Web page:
Reflections from the Ah­nish­i­nah­bæójib­way (We, the People)

June 20, 1997

INDIAN TAXES, AGAIN: In Wednesday, June 18, staffwriter Pat Doyle published an article in the Minneapolis Star Tribune.  According to the article, headlined “County to get a fraction of its request from tribe,” the Scott County board has “settled” for only two hundred thousand dollars a year from the Shakopee Sioux to pay for “road maintenance, law-enforcement and court costs related to the casino in Prior Lake.”  Is this an exclusionary rule, or is it an inclusionary one?  Is Scott County trying to tax the Sioux, is this an insurance policy, or is this just a plain old shakedown?

Bud Grant has been telling his fishing buddies that we’re all equal under the law, and that no group of people should have special privileges.  But, then again, that’s not how the U.S. Constitution (or the Declaration of Independence) reads.  Both in the fourteenth amendment, section 2, and in Article I, Section 2, Subsection 3, the U.S. Constitution clearly says, “excluding Indians not taxed.”  They put it there twice, so that you wouldn’t forget it.  The Bureau of Indian Affairs has spent years (ever since a few Indians finally became literate) trying to put spin on this clause, telling people (with a straight face and tongue in cheek) that this part of the U.S. Constitution means “sovereignty.”  But, the Founding Fathers referred to “merciless Indian savages” in their Declaration of Independence, so I doubt that they had “sovereignty” in mind, not even the “limited sovereignty” of “domestic dependent nations” (no matter how the BIA defines these crooked, ambiguous words).  What this slippery English, “excluding Indians not taxed,” really means, is not including Indians under the protections of the U.S. Federal Constitution—that Indians are Constitutionally prohibited from owning land or having representation in the U.S. Government.

Bud Grant is talking about a “level playing field,” but he’s not dealing with the facts.  Bud Grant has probably been out in the sun, fishing, too long, and he’s only thinking about hooking suckers.  Perhaps the time has come to repeal this little clause in the U.S. Constitution, especially now that President Clinton wants to address racism, or else to amend the Constitution, and to change the “ex” to “in.”  But, then again, instead of calling the Great White Fathers racist or apartheid, a person could give them the benefit of the doubt, and call this devious little phrase a “typo.”

I don’t know what the Scott County Commissioners are complaining about.  If they want to treat the Indians just like everybody else, instead of having the Indians pay special fees, they should just negotiate an in-lieu-of-property tax settlement.  To be fair, they could charge the Indians: the Scott County rate on the price that the White man claims to have paid for the land, from “the Indians.”  If they used their own assessment of the price of the land, when they said they were paying for it, Scott County wouldn’t be entitled to one red penny from the “red man.”  They wouldn’t get anything, because even ten percent of nothing, still comes out zero.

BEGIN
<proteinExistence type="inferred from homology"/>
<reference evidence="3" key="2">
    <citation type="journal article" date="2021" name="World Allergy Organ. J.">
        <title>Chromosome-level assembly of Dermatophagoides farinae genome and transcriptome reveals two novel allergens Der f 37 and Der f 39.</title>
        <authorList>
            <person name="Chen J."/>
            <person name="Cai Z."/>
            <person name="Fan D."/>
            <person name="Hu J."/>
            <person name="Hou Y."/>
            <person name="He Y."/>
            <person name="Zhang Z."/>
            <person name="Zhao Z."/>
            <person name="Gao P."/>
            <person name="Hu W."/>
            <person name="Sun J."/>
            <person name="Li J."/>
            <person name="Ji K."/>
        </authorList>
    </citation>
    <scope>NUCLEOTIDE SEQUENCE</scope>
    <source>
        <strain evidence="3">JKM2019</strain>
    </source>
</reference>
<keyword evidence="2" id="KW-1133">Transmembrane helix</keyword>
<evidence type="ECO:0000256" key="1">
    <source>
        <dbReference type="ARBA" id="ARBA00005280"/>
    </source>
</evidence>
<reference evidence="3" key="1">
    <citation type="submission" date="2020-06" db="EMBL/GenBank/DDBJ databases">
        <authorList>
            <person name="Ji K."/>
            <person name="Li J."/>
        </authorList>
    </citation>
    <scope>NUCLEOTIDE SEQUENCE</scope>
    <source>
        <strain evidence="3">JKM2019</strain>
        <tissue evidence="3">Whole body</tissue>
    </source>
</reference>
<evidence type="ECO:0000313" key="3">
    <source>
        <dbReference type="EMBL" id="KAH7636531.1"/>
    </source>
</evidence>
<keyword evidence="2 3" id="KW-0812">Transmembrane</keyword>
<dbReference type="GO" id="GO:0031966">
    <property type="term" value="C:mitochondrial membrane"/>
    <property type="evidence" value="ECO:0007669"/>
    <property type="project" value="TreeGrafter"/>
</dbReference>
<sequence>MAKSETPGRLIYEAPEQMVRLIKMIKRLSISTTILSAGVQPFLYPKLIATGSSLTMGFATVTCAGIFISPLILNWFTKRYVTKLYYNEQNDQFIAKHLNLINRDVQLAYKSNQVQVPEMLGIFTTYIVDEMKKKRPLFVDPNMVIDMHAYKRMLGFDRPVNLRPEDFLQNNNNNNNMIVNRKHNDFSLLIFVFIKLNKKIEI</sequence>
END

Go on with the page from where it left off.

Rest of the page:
POLITICKING: In the last election, President Clinton’s campaign slogan was “building bridges to the twenty-first century.”  I guess that a lot of people wanted to be bridge-builders, because he got elected.  But, Clinton and the Democratic Party didn’t let you in on the full details: that these are toll bridges, that they want to build.  You have to pay to get on, and you have to pay to get off.

On the other side of the aisle, Newt Gingrich has been censured by his colleagues—but he still has ambitions to become President.  He wants to forget about his shady past, his money-making schemes and good ol’ boy deals.  Bob Dole, who was defeated, has paid Newt’s fine, so Newt is hoping to start his Presidential campaign with a clean slate.  His new campaign slogan will be, “burning bridges.”

Tony Blair, the British Prime Minister who recently got elected into Parliament, his campaign slogan doesn’t make much sense.  His slogan was, “radical center.”  It got him elected, but does anybody know what it means, besides bamboozling people with socialist pork, or maybe just empty words?

FLOODGATES: The Army Corps of Engineers’ floodgates at the top of the Red River watershed are bulging at the seams.  I suppose they’re waiting for a drought, so that the sugar beet growers down in the floodplain will have water for irrigation.  But, there are other gates.

Twenty five years ago, Watergate was in the news.  The White House “plumbers” were trying to close the gates for the twenty-first century.  Since then, there have been a lot of other “gates” in this supposedly open society.  There was Iran-gate, and there was Whitewater-gate.  There’s Finn-gate, and then there’s Bill Gates.  Just recently, there was Heaven’s Gate.  In Minneapolis, developers are talking about building “Gated Communities” to protect the opulent from the unwashed masses ... and then you have prison gates.  Last but not least, there’s San Francisco’s Golden Gate.  Have a good day.

My mailing address is P.O. Box 484, Bemidji, MN 56619, and my telephone number is (218) 679-3984.


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